NASA recently made a major scientific breakthrough in understanding the way a magnetic reconnection works in space.
A magnetic reconnection is a phenomenon that we’ve had a lot of trouble understanding for years, but thanks to a recent observation from a set of four satellites known as MMS that NASA recently flew straight through a magnetic reconnection between the magnetic fields of our Earth and the Sun, we now know a little bit more and have been able to observe it up close.
NASA compares it, in a public statement, to sending sensors flying into a hurricane to collect data.
These four satellites are positioned in a pyramind formation so that they can create an accurate 3D map of anything that they study, that's exactly what NASA did when they watched the magnetic reconnection up close.
Published in the journal Science, the findings from the fly-through note that in a magnetic reconnection, particles that are both positively and negatively charged are ejected in various directions when a magnetic field connects or reconnects due to an “explosive” reaction.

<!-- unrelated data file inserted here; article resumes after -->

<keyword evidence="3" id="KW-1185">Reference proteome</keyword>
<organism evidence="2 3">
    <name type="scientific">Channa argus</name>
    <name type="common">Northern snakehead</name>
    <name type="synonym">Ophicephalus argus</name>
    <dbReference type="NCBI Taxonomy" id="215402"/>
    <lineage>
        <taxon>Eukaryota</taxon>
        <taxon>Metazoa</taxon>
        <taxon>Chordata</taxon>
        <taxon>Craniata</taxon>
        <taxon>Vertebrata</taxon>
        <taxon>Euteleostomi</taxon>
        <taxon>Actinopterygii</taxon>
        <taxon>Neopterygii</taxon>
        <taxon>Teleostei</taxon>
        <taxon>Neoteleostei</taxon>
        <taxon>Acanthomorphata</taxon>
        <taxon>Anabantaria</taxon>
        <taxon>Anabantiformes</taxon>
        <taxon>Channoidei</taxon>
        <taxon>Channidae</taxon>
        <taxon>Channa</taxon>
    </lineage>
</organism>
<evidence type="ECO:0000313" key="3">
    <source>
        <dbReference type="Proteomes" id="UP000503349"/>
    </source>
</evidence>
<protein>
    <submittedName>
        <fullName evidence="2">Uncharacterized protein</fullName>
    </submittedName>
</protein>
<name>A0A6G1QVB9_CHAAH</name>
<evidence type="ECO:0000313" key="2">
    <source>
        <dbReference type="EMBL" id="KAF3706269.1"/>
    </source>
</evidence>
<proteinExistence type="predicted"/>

"One of the mysteries of magnetic reconnection is why it’s explosive in some cases, steady in others, and in some cases, magnetic reconnection doesn’t occur at all," NASA's MMS mission scientist Tom Moore said in a statement.
Massive amounts of energy are released at the time of a magnetic reconnection, although sometimes they can be explosive and sometimes they can be slow and steady.
Because magnetic fields surround the Earth and other spatial bodies, these kinds of phenomenon are very common in space. Just like the Earth has its gravitational pull, spatial objects have their magnetic fields. On the other hand, despite how common they are in space, scientists have never really been able to study them up close until now.
In the video demonstration below, the phenomenon is explained in a far more visual manner and you can see how the particles travel following the magnetic reconnection: